After much discussion, such action was suspended for 12 months but there now seems a determination to implement the regulation in 2015. It would result in club members, even those with very little experience, suddenly racing against 60 or 70 others. They will be getting involved, as third party participants, in some rather fierce battles for LGM championship points. One or two might actually relish such an opportunity, but I suspect that other, less confident types will recoil in horror at the prospect. It is one thing allowing enthusiastic “guest” drivers to race in such a field, but quite another when reluctant participants are involved. I would have thought that the safety implications alone would be sufficient to bring about a change of heart at Motor Sports House. It’s true, as one rather unsympathetic individual pointed out, that those who don’t like the idea of racing in such company aren’t forced to turn up. Indeed, I’m sure that quite a number of cadets will actually vote with their feet. That might seem a solution for some, but what sort of crazy regulation actually seeks to discourage drivers from competing at their own club meeting? Of course there’s always the adverse effect on championship contenders to consider as well. I’d be very surprised and greatly relieved if title chances aren’t compromised at some stage by collisions involving third parties, especially as the LGM runners will be using older tyres in later rounds.

We shouldn’t assume, though, that the risks will be confined to LGM competitors. At all of these rounds there will be club championship points being contested also and top contenders could actually find themselves running in a “C” Final. At Rowrah on June 8th Mike Mills organised a poll amongst competitors. Within a couple of hours over 100 people had signed to say they opposed the regulation and there wasn’t a single signature in favour. Furthermore, the depth of feeling was equally strong amongst LGM contenders and club competitors. The list was submitted to Motor Sports House before the consultative deadline of June 13th. An MSA statement recently pointed out that the regulation had been open to consultation. We know that at least 100 expressed their objections. I wonder how many the MSA was able to find actually in favour of their approach. I don’t suppose we’ll ever be told the answer to that question.I’m still not sure what the MSA hopes to gain here. With 72 cadets having taken part this year, roughly double the number of British Championship contenders, the Little Green Man is undoubtedly Britain’s most successful Series for young drivers. Competitors clearly like the format and there are obvious benefits for hosting clubs, also, as they collect £10,000 or more in entry fees from each round without having to fork out for prizes. That’s why most clubs have welcomed the LGM with open arms. I’d hate to think that such hospitality might soon be replaced by a growing resentment amongst club competitors, who feel they are being pushed out.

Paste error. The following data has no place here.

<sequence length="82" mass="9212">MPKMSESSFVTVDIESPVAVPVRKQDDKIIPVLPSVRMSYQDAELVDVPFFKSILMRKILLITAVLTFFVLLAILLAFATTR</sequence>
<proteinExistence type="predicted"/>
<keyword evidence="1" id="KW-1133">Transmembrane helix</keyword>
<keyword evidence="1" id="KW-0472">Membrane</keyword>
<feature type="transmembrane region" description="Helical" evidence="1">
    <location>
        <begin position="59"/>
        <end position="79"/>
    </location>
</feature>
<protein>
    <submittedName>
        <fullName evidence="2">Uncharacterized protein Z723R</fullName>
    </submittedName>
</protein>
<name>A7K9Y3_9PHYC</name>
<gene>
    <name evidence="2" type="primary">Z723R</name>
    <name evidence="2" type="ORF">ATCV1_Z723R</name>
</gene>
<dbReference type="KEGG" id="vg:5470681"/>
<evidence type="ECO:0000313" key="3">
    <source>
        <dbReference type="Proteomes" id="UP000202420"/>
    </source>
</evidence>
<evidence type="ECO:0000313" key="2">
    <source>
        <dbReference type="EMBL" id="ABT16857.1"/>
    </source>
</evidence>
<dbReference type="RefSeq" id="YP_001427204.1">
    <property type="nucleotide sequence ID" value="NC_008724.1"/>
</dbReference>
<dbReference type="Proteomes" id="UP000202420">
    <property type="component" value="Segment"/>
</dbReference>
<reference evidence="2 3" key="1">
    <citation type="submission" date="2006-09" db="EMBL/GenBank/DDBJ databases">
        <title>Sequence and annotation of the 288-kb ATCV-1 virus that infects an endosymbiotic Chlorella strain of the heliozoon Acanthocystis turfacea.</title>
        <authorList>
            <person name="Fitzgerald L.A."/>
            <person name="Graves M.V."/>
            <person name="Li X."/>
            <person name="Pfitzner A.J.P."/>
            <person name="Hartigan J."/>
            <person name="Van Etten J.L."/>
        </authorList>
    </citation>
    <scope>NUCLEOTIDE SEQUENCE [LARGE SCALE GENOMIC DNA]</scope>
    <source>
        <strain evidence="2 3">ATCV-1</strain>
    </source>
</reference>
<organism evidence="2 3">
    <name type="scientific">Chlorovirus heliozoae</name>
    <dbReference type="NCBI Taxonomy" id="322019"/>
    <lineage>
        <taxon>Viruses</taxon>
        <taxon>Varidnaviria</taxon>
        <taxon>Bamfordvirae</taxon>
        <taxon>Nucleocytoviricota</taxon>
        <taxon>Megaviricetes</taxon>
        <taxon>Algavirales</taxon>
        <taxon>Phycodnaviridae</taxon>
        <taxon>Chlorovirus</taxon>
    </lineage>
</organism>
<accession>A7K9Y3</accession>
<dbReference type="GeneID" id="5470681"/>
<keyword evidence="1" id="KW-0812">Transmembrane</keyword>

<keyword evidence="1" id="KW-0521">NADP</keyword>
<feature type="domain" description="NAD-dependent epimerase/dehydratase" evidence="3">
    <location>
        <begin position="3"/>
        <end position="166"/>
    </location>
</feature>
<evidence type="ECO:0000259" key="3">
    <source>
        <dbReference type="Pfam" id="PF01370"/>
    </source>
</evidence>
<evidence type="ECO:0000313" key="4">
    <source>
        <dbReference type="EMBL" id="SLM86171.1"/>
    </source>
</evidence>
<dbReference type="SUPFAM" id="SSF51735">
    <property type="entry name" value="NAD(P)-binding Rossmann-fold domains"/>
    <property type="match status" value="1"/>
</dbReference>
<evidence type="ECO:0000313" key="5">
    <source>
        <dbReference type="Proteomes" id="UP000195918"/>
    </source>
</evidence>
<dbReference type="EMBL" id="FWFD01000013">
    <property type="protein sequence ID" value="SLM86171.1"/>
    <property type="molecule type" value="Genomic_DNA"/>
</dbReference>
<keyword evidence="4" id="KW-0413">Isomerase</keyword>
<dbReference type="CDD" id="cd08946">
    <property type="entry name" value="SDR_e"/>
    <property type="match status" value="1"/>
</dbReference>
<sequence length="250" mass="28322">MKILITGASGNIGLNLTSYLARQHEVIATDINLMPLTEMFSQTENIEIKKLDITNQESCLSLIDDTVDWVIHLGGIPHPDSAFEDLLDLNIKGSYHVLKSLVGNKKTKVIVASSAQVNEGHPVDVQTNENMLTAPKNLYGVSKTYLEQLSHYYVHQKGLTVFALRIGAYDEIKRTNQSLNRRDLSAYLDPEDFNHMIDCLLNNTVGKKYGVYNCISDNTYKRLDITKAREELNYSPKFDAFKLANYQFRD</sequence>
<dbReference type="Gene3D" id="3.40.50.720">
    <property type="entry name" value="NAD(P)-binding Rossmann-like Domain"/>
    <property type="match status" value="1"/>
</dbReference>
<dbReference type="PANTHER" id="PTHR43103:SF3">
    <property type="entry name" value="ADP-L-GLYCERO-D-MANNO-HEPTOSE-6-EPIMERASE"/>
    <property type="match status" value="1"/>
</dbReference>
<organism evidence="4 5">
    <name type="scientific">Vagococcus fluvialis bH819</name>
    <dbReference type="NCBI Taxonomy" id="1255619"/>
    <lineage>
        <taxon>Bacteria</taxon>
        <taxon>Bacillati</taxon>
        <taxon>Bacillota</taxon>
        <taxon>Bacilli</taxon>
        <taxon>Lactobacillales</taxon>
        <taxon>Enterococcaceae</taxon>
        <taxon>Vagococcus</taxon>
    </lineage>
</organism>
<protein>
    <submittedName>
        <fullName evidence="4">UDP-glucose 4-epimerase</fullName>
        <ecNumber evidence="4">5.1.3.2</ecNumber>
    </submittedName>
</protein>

If it’s not broken, why try to fix it, especially with a cack-handed rule that produces absolutely no winners but plenty of losers?One or two people might suppose that if the Little Green Man Series should disappear, then Super 1 entries would automatically increase. That’s a total fallacy in my opinion. Approximately half of the LGM contenders currently race in S1 also. There’s a further group of privateers and drivers based in small teams, for whom the costs associated with S1 would normally be a dissuading factor even if the LGM didn’t exist. The next group consists of competitors who are either too young or don’t have sufficient experience to race at British Championship level. By nurturing these drivers, the Little Green Man is actually complementing S1 rather than acting in direct competition. I’m always conscious of the fact that there are usually two sides to any argument. There may well be some persuasive logic behind the MSA’s thinking on this matter, but so far it has totally eluded me. There are those who insist that, as the regulation dates back several years now, it must be enforced for good or bad. That’s a valid point. I just hope that those who are making it won’t be eating any mince pies on Christmas Day!

 

 

LGM Championships – Round 7

Round 7, Shenington, 21st September

Jewiss wins but Wood seizes the initiative

“What happened to the last lap board?” That was a question most of the LGM finalists were asking after an eventful race in which positions had changed with remarkable speed. There had been no electronic clock informing drivers of the elapsed time and nothing else to indicate that they were embarking upon their final lap. Race winner Kiern Jewiss was clearly taken by surprise when the chequered flag came out and he almost forgot to slow down. It meant that, for once, we had a final lap conducted at normal race pace as the leaders hadn’t realised it was time to drive defensively. “Maybe we should forget about last lap boards at all of our rounds in future,” quipped organiser, Mike Mills.